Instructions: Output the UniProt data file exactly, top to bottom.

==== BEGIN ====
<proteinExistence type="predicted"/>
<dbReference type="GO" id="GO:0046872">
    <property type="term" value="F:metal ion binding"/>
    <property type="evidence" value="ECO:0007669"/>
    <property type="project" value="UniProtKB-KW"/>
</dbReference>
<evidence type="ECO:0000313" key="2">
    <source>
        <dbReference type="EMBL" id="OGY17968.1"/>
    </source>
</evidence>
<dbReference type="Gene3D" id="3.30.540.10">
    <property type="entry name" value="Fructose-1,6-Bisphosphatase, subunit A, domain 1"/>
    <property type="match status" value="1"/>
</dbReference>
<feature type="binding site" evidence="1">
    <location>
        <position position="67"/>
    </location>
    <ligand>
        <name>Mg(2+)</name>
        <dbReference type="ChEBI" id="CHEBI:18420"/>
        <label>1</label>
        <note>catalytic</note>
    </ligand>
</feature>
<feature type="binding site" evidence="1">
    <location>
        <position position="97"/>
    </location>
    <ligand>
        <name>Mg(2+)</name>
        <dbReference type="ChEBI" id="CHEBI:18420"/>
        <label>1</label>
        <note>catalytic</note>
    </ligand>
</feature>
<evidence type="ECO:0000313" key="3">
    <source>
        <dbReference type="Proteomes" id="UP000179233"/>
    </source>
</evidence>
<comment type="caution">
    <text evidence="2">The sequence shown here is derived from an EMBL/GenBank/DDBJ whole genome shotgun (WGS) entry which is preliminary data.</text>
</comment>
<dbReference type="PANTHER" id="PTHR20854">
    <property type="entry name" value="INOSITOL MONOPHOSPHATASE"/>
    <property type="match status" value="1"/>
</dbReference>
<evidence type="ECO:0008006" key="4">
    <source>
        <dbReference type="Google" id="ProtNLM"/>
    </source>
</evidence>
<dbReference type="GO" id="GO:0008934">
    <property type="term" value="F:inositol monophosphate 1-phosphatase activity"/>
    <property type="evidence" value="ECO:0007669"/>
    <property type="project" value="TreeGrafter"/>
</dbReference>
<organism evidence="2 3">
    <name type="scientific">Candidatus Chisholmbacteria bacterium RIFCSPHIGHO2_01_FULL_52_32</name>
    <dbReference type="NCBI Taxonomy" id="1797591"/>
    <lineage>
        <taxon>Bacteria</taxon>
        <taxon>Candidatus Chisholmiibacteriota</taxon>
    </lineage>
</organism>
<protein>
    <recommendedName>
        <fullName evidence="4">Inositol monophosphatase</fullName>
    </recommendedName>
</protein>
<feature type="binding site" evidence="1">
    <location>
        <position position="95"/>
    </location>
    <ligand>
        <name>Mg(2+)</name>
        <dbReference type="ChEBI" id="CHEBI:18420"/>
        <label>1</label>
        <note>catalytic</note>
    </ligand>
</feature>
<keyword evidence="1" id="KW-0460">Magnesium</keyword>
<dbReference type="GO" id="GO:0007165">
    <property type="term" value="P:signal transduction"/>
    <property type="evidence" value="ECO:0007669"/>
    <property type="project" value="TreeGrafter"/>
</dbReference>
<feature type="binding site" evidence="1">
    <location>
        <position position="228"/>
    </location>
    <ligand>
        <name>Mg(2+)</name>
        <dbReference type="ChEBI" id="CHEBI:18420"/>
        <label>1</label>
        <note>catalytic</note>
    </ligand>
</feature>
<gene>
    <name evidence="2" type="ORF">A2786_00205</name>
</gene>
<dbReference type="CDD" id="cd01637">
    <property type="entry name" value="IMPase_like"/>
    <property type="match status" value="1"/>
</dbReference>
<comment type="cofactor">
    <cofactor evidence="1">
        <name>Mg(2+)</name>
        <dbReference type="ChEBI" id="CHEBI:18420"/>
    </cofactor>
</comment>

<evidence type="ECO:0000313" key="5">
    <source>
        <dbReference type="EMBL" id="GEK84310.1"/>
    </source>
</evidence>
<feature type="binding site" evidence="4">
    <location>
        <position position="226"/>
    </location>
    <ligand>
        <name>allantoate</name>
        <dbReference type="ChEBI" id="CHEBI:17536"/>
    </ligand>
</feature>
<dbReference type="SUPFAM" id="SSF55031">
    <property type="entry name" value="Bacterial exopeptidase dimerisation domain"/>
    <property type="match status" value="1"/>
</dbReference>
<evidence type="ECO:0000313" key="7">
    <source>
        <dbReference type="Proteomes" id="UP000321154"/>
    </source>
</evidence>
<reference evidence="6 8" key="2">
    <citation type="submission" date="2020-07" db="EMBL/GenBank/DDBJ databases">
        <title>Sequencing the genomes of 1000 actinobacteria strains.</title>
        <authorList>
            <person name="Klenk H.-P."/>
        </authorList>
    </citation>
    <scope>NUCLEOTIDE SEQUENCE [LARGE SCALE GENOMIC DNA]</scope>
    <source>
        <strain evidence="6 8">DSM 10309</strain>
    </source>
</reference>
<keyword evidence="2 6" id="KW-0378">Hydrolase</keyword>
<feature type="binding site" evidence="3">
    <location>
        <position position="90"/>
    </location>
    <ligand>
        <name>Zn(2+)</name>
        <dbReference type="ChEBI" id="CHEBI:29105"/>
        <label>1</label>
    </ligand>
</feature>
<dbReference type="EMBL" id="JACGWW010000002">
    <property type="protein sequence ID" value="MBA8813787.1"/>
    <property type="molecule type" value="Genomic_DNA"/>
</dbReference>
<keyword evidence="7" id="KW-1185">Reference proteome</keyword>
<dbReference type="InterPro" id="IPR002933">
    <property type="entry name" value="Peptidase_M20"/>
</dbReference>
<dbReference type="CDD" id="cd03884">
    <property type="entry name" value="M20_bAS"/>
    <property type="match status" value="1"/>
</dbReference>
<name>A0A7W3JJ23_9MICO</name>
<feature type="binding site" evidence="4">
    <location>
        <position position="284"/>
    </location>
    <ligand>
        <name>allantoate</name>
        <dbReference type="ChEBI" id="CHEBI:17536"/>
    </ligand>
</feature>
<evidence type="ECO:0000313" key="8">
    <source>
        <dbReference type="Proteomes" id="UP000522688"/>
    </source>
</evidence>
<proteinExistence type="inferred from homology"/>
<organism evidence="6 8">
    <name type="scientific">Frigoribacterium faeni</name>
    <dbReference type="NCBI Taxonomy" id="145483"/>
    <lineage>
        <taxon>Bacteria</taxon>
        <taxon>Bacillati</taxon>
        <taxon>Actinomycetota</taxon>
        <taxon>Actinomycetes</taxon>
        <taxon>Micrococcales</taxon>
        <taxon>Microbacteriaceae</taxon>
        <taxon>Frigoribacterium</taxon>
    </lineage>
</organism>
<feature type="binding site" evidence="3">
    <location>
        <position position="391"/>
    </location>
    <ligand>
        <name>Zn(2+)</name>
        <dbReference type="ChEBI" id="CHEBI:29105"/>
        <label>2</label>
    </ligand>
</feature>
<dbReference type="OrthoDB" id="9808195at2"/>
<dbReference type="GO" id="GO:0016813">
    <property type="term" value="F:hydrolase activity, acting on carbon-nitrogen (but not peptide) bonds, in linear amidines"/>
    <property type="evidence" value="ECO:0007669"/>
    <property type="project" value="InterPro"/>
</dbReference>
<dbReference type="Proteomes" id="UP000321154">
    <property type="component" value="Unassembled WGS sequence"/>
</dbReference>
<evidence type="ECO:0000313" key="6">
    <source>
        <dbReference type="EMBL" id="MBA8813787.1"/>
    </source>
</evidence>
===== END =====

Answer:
<proteinExistence type="predicted"/>
<dbReference type="GO" id="GO:0046872">
    <property type="term" value="F:metal ion binding"/>
    <property type="evidence" value="ECO:0007669"/>
    <property type="project" value="UniProtKB-KW"/>
</dbReference>
<evidence type="ECO:0000313" key="2">
    <source>
        <dbReference type="EMBL" id="OGY17968.1"/>
    </source>
</evidence>
<dbReference type="Gene3D" id="3.30.540.10">
    <property type="entry name" value="Fructose-1,6-Bisphosphatase, subunit A, domain 1"/>
    <property type="match status" value="1"/>
</dbReference>
<feature type="binding site" evidence="1">
    <location>
        <position position="67"/>
    </location>
    <ligand>
        <name>Mg(2+)</name>
        <dbReference type="ChEBI" id="CHEBI:18420"/>
        <label>1</label>
        <note>catalytic</note>
    </ligand>
</feature>
<feature type="binding site" evidence="1">
    <location>
        <position position="97"/>
    </location>
    <ligand>
        <name>Mg(2+)</name>
        <dbReference type="ChEBI" id="CHEBI:18420"/>
        <label>1</label>
        <note>catalytic</note>
    </ligand>
</feature>
<evidence type="ECO:0000313" key="3">
    <source>
        <dbReference type="Proteomes" id="UP000179233"/>
    </source>
</evidence>
<comment type="caution">
    <text evidence="2">The sequence shown here is derived from an EMBL/GenBank/DDBJ whole genome shotgun (WGS) entry which is preliminary data.</text>
</comment>
<dbReference type="PANTHER" id="PTHR20854">
    <property type="entry name" value="INOSITOL MONOPHOSPHATASE"/>
    <property type="match status" value="1"/>
</dbReference>
<evidence type="ECO:0008006" key="4">
    <source>
        <dbReference type="Google" id="ProtNLM"/>
    </source>
</evidence>
<dbReference type="GO" id="GO:0008934">
    <property type="term" value="F:inositol monophosphate 1-phosphatase activity"/>
    <property type="evidence" value="ECO:0007669"/>
    <property type="project" value="TreeGrafter"/>
</dbReference>
<organism evidence="2 3">
    <name type="scientific">Candidatus Chisholmbacteria bacterium RIFCSPHIGHO2_01_FULL_52_32</name>
    <dbReference type="NCBI Taxonomy" id="1797591"/>
    <lineage>
        <taxon>Bacteria</taxon>
        <taxon>Candidatus Chisholmiibacteriota</taxon>
    </lineage>
</organism>
<protein>
    <recommendedName>
        <fullName evidence="4">Inositol monophosphatase</fullName>
    </recommendedName>
</protein>
<feature type="binding site" evidence="1">
    <location>
        <position position="95"/>
    </location>
    <ligand>
        <name>Mg(2+)</name>
        <dbReference type="ChEBI" id="CHEBI:18420"/>
        <label>1</label>
        <note>catalytic</note>
    </ligand>
</feature>
<keyword evidence="1" id="KW-0460">Magnesium</keyword>
<dbReference type="GO" id="GO:0007165">
    <property type="term" value="P:signal transduction"/>
    <property type="evidence" value="ECO:0007669"/>
    <property type="project" value="TreeGrafter"/>
</dbReference>
<feature type="binding site" evidence="1">
    <location>
        <position position="228"/>
    </location>
    <ligand>
        <name>Mg(2+)</name>
        <dbReference type="ChEBI" id="CHEBI:18420"/>
        <label>1</label>
        <note>catalytic</note>
    </ligand>
</feature>
<gene>
    <name evidence="2" type="ORF">A2786_00205</name>
</gene>
<dbReference type="CDD" id="cd01637">
    <property type="entry name" value="IMPase_like"/>
    <property type="match status" value="1"/>
</dbReference>
<comment type="cofactor">
    <cofactor evidence="1">
        <name>Mg(2+)</name>
        <dbReference type="ChEBI" id="CHEBI:18420"/>
    </cofactor>
</comment>

<evidence type="ECO:0000313" key="5">
    <source>
        <dbReference type="EMBL" id="GEK84310.1"/>
    </source>
</evidence>
<feature type="binding site" evidence="4">
    <location>
        <position position="226"/>
    </location>
    <ligand>
        <name>allantoate</name>
        <dbReference type="ChEBI" id="CHEBI:17536"/>
    </ligand>
</feature>
<dbReference type="SUPFAM" id="SSF55031">
    <property type="entry name" value="Bacterial exopeptidase dimerisation domain"/>
    <property type="match status" value="1"/>
</dbReference>
<evidence type="ECO:0000313" key="7">
    <source>
        <dbReference type="Proteomes" id="UP000321154"/>
    </source>
</evidence>
<reference evidence="6 8" key="2">
    <citation type="submission" date="2020-07" db="EMBL/GenBank/DDBJ databases">
        <title>Sequencing the genomes of 1000 actinobacteria strains.</title>
        <authorList>
            <person name="Klenk H.-P."/>
        </authorList>
    </citation>
    <scope>NUCLEOTIDE SEQUENCE [LARGE SCALE GENOMIC DNA]</scope>
    <source>
        <strain evidence="6 8">DSM 10309</strain>
    </source>
</reference>
<keyword evidence="2 6" id="KW-0378">Hydrolase</keyword>
<feature type="binding site" evidence="3">
    <location>
        <position position="90"/>
    </location>
    <ligand>
        <name>Zn(2+)</name>
        <dbReference type="ChEBI" id="CHEBI:29105"/>
        <label>1</label>
    </ligand>
</feature>
<dbReference type="EMBL" id="JACGWW010000002">
    <property type="protein sequence ID" value="MBA8813787.1"/>
    <property type="molecule type" value="Genomic_DNA"/>
</dbReference>
<keyword evidence="7" id="KW-1185">Reference proteome</keyword>
<dbReference type="InterPro" id="IPR002933">
    <property type="entry name" value="Peptidase_M20"/>
</dbReference>
<dbReference type="CDD" id="cd03884">
    <property type="entry name" value="M20_bAS"/>
    <property type="match status" value="1"/>
</dbReference>
<name>A0A7W3JJ23_9MICO</name>
<feature type="binding site" evidence="4">
    <location>
        <position position="284"/>
    </location>
    <ligand>
        <name>allantoate</name>
        <dbReference type="ChEBI" id="CHEBI:17536"/>
    </ligand>
</feature>
<evidence type="ECO:0000313" key="8">
    <source>
        <dbReference type="Proteomes" id="UP000522688"/>
    </source>
</evidence>
<proteinExistence type="inferred from homology"/>
<organism evidence="6 8">
    <name type="scientific">Frigoribacterium faeni</name>
    <dbReference type="NCBI Taxonomy" id="145483"/>
    <lineage>
        <taxon>Bacteria</taxon>
        <taxon>Bacillati</taxon>
        <taxon>Actinomycetota</taxon>
        <taxon>Actinomycetes</taxon>
        <taxon>Micrococcales</taxon>
        <taxon>Microbacteriaceae</taxon>
        <taxon>Frigoribacterium</taxon>
    </lineage>
</organism>
<feature type="binding site" evidence="3">
    <location>
        <position position="391"/>
    </location>
    <ligand>
        <name>Zn(2+)</name>
        <dbReference type="ChEBI" id="CHEBI:29105"/>
        <label>2</label>
    </ligand>
</feature>
<dbReference type="OrthoDB" id="9808195at2"/>
<dbReference type="GO" id="GO:0016813">
    <property type="term" value="F:hydrolase activity, acting on carbon-nitrogen (but not peptide) bonds, in linear amidines"/>
    <property type="evidence" value="ECO:0007669"/>
    <property type="project" value="InterPro"/>
</dbReference>
<dbReference type="Proteomes" id="UP000321154">
    <property type="component" value="Unassembled WGS sequence"/>
</dbReference>
<evidence type="ECO:0000313" key="6">
    <source>
        <dbReference type="EMBL" id="MBA8813787.1"/>
    </source>
</evidence>